Source: I received a copy of this book from Tundra Books to read and review.
About the book:
The Boer War was disastrous for the British: 22,000 of them died. Close to 7,000 Boers died. Nobody knows how many Africans lost their lives, but the number is estimated to be around 20,000. This tragic, and little remembered, chapter in history is the backdrop for Trilby Kent’s powerful novel.
Corlie Roux’s father has always told her that God gave Africa to the Boers. Her life growing up on a farm in South Africa is not easy: it is beautiful, but it is also a harsh place where the heat can be so intense that the very raindrops sizzle. When her beloved father dies, she is left in the care of a cold, stern mother who clearly favors her two younger brothers. But she finds solace with her African maitie, Sipho, and in Africa itself.
Corlie’s world is about to vanish: the British are invading and driving Boers from their farms. The families who do not surrender escape to hidden laagers in the bush to help fight off the British. When Corlie’s laager is discovered, she and the others are sent to an internment camp.
Corlie is strong and can draw on her knowledge of the land she loves, but is that enough to help her survive the starvation, disease, and loss that befalls her in the camp?
Today I am lucky enough to be one of the host on the tour for Stones for my Father. You can check out the other blogs who have toured the book so far and read their reviews and interviews with the author Trilby Kent. Thanks Tundra Books and Slyvia for allowing me to be a part of this tour.
In 2009, I got to read and review Trilby’s debut YA novel called Medina Hill and really enjoyed it so when I was given this chance to review Stones for my Father I couldn’t resist.
Stones for my Father is completely different from Medina Hill. The story is set during the Boer War in South Africa.
If you are a regular reader of my blog you know that I don’t read historical fiction or anything on wars but I am always willing to make the exception when it comes to an author I have read in the past and enjoyed. I do remember learning about the Boer Wars briefly in history class when I was in high school but sadly history wasn’t my strong point so needless to say as I started to read the book little bites and pieces would surface and I would say “Oh yea I remember that now.”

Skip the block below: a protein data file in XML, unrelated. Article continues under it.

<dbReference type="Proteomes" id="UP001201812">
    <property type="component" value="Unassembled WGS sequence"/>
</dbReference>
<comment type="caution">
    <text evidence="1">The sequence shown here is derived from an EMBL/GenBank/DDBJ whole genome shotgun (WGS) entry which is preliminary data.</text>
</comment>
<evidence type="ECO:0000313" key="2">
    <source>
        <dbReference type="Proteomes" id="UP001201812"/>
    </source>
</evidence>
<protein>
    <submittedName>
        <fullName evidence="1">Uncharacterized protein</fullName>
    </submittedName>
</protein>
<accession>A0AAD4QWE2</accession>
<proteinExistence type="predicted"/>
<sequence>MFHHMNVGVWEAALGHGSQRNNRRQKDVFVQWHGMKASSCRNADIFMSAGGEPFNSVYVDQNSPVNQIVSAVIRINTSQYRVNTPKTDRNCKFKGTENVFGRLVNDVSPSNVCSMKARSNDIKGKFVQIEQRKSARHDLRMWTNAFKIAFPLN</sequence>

I think had they made history a little bit more fun I think I would have enjoyed it more and thankfully thanks to blogging it has given me the chance to experience and enjoy books that I would normal not pick up and read.
Once I started to read about Corlie (a twelve year old girl) I quickly became engrossed in the story and managed to read it in one sitting. The story isn’t just about the Boer War but one girls struggle to survive when it seems like the odds were stacked up against her.
There was times that I wished I could have jumped in the book and stood up for Corlie when it was evident her mother was mean and nasty towards this little girl. I think living in this siutation forced Corlie to grow up sooner that she needed too. Her mother was a real piece of work and you could see through out the story that she favored Corlie’s brothers over her.
When the family has to leave because the British are coming they take what little they can and head to meet up with the others at the laagers. Shortly after meeting up at the laagers they are invade and the women and children are sent to the internment camp.
Life at the internment camp isn’t all that perfect, people are dying from dieases and starvation. Food and water is rationed and if you are lucky you will get food but barely enough to survive. Thankfully Corlie and her family are able to get food but Corlie manages to help out the other women of the camp to get some extra food. Things are going good until Corlie makes a mistake and does the wrong thing. Before she knows it she is being called a thief and is kick out of the tent by her mother.
Will she survive on her own? Or will someone come to her rescue?
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